The Cult have never stayed in one place for very long, musically speaking. Having started out under the name Southern Death Cult, shortening it up to Death Cult, and eventually sticking with the moniker, The Cult for the greater part of their 25 years together, name changes are nothing compared to lineup changes and shifts in sound.
Bearing the distinction of having had more occupants on the band’s drum throne than even Spinal Tap and a similarly revolving cast of bassists, the presence of vocalist Ian Astbury and guitarist Billy Duffy have been the sole constants in each phase of The Cult’s history.
With a sound comprised of classic hard rock and vaguely bluesy metal, goth, punk—even psychedelia and mysticism—each of these attributes of The Cult’s style has taken its turn as the central ingredient on every one of their albums.
Consider the band’s “big three” albums, the iconic discs that brought forward the band’s major hit singles of the ‘80s as a barometer of their shifting styles. In the punky, yet slightly gothic vein of The Cure was Love. Then came Electric filled with throttling, traditional guitar-driven rock. Its follow-up, Sonic Temple, teetered between metal and blues-tempered rock. Subsequent albums found The Cult exploring more alternative and experimental territory, merging more into the lane of psychedelia and dirge-like groove rock.
This time around, The Cult suffers from an identity crisis. While they’ve always been known for switching up their sound, the band’s latest release, Born Into This has very few moments where The Cult sounds like The Cult. The disc combines the sound of two of the group’s “big three” albums. There are slight differences, however with this effort maintaining the subdued ethos of Love minus that album’s musical subtleties. Thanks to muddied production values that mask Duffy’s typically brash guitar work, there are times when The Cult even loses that recognizable point to their sound.
“Citizens” could very nearly be anthemic with its catchy chorus and Duffy’s crisp, stinging, yet crystalline guitar riffs buffered with mild distortion. What prevents this is how much of a backseat Duffy’s guitar parts take in the mix, tuned down instead of crashing through and featured prominently. In doing so, it only calls more attention to the uncharacteristic quaver in Astbury’s vocals on the track.
Fresh off of his gig with The Doors of the 21st Century, Ian Astbury takes on more of the vocal style heard on Electric, adopting a serrated edge to his distinctive melodically hoarse, fluid, sexually charged vocals. While that’s not necessarily a bad thing, it seems that his time filling in for the late Doors’ frontman has robbed him of more of his own unique voice and in its place is a demonstration of auditory prancing and posturing a la Jim Morrison. This could just be an unfair assessment, considering Astbury’s vocals have always drawn comparisons to Morrison. Even so, prior to Born Into This, his unique tone could be instantly identifiable as that of the lead singer of The Cult. On this go ‘round, it seems that Astbury has forgotten how to sound like himself, having not only sharing peyote-visions with Morrison’s ghost, but a few late night Monte Cristo conversations with the spectre of Elvis Presley.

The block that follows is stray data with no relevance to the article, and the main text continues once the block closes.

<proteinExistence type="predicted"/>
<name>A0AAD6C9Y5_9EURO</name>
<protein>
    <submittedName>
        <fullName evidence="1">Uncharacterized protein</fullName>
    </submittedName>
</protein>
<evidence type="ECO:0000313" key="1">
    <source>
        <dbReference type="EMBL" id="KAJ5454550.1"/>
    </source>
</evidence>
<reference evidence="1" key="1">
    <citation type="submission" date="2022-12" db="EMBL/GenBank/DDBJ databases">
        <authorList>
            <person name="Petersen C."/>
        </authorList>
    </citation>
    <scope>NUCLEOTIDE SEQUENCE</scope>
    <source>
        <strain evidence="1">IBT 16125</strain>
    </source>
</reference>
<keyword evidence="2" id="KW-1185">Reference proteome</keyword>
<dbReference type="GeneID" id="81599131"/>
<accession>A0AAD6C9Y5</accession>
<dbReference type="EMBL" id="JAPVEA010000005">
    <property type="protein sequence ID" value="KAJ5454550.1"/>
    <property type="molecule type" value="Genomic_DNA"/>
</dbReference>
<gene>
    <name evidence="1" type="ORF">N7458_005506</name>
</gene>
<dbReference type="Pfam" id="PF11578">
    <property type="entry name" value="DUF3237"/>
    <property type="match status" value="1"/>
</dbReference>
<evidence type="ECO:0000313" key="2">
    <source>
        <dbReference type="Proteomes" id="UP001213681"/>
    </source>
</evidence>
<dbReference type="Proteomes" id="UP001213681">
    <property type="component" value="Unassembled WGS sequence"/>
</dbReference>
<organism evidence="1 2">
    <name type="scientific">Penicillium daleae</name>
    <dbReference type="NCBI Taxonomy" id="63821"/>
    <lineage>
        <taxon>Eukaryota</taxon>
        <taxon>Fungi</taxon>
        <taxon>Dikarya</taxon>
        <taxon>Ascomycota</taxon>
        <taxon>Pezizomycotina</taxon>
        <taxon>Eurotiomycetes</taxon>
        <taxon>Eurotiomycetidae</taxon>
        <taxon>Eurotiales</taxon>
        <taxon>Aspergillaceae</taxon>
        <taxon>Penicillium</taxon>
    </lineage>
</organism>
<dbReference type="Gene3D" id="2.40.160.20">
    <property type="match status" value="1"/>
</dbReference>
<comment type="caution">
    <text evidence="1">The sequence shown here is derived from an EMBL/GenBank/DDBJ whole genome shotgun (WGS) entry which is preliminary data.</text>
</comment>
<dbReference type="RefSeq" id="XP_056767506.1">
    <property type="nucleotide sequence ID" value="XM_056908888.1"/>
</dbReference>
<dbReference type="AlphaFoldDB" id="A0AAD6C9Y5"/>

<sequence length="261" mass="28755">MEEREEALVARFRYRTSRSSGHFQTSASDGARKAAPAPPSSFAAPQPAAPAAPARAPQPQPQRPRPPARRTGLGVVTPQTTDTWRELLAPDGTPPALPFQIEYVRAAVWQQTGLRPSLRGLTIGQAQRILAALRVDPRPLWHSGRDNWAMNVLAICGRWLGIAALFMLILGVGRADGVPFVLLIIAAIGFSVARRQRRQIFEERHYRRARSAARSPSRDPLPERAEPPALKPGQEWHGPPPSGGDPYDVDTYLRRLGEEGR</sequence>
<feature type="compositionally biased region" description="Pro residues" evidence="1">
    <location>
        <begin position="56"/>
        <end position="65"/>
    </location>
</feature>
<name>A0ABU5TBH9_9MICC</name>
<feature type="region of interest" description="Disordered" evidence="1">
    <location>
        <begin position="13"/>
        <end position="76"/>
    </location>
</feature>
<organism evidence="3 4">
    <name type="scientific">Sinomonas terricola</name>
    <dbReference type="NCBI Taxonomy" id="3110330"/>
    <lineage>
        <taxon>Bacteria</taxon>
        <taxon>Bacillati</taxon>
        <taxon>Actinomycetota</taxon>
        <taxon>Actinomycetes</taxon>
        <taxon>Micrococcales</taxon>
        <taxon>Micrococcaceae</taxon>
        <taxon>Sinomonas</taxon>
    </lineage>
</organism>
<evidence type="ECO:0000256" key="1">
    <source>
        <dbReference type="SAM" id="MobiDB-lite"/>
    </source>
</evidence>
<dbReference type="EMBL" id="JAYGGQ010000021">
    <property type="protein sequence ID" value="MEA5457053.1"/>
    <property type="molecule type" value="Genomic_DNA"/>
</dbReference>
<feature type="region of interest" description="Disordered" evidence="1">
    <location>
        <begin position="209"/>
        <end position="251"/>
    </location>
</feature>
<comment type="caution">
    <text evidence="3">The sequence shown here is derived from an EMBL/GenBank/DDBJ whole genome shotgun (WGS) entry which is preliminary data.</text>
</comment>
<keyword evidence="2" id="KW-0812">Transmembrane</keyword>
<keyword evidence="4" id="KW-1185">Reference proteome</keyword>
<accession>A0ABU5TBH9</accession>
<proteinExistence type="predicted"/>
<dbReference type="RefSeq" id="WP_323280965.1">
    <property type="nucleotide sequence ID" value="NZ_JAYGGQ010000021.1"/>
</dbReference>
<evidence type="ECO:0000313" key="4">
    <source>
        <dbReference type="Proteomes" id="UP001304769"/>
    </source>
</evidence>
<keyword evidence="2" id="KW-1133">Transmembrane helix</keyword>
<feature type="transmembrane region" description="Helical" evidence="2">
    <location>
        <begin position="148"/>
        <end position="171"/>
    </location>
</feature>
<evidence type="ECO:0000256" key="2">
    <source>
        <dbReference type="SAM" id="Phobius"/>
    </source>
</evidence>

“Holy Mountain” is one of those tracks that would have even the most stalwart of Cult fans, used to their band dabbling in a cornucopia of styles, screaming “holy *%#@!”. From the opening syllable of the otherwise beautiful, heavily acoustic/electric ballad, Astbury dusts off his best Elvis impersonation. However, this isn’t the raucus, hip-swiveling “Jailhouse Rock” Presley. Nope. Rather, this impersonation is one of the breathless Presley sweat-mopping his way through “My Way” while on the way to a hip replacement.
This sort of equivalent of dressing up in someone else’s sound is normally reserved for fledgling bands struggling to find their own voice, not a band the caliber of The Cult, particularly at this stage of their career. With the acquisition of the legendary John Tempesta on drums, it would stand to reason that Born Into This could have benefited from a harder, heavier edge. Having played with White Zombie and Testament among other heavy metal outfits, Tempesta’s steady, thrashing drumming style was just one more casualty of the album’s ho-hum production.
There are moments where the group hits their stride on Born Into This. “I Assassin” is probably the closest the band comes to old school Cult, echoing the dark buzz of their Electric and Sonic Temple days with both Duffy and Tempesta getting some time in the spotlight with a bottom-heavy guitar solo that builds to a squeal and punishing drumming, respectively.
Veering towards the darker, more mystically inclined incarnation of The Cult found scattered throughout their catalogue and marked by Astbury’s lovely, semi-abstract lyrics, “Tiger in the Sun” heavily features dark-sounding acoustic guitar work from Duffy beating out rhythmic riffs that carry the song skyward. The lyrical majesty of “Tiger In the Sun” is a refreshing change of pace from the uncharacteristic lyrical cheese of “Dirty Little Rockstar”, “Diamonds”, and the album’s title track.
Overall, the disc’s major flaw lies within its cloudy production values. Not really renowned for keeping the same style from album to album this disc seems to be too much of a mishmash of every genre they’ve ever test driven instead of sticking with one, cohesive sound on this latest offering. However, even the most lackluster parts of Born Into This won’t frighten away longtime fans of the band.
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// Sound Affects
"The man whose songs were recorded by Johnny Cash, Alan Jackson, Ricky Skaggs, David Allan Coe, The Highwaymen, and countless others succumbs to time’s cruel cue that the only token of permanence we have to offer are the effects of shared moments and memories.READ the article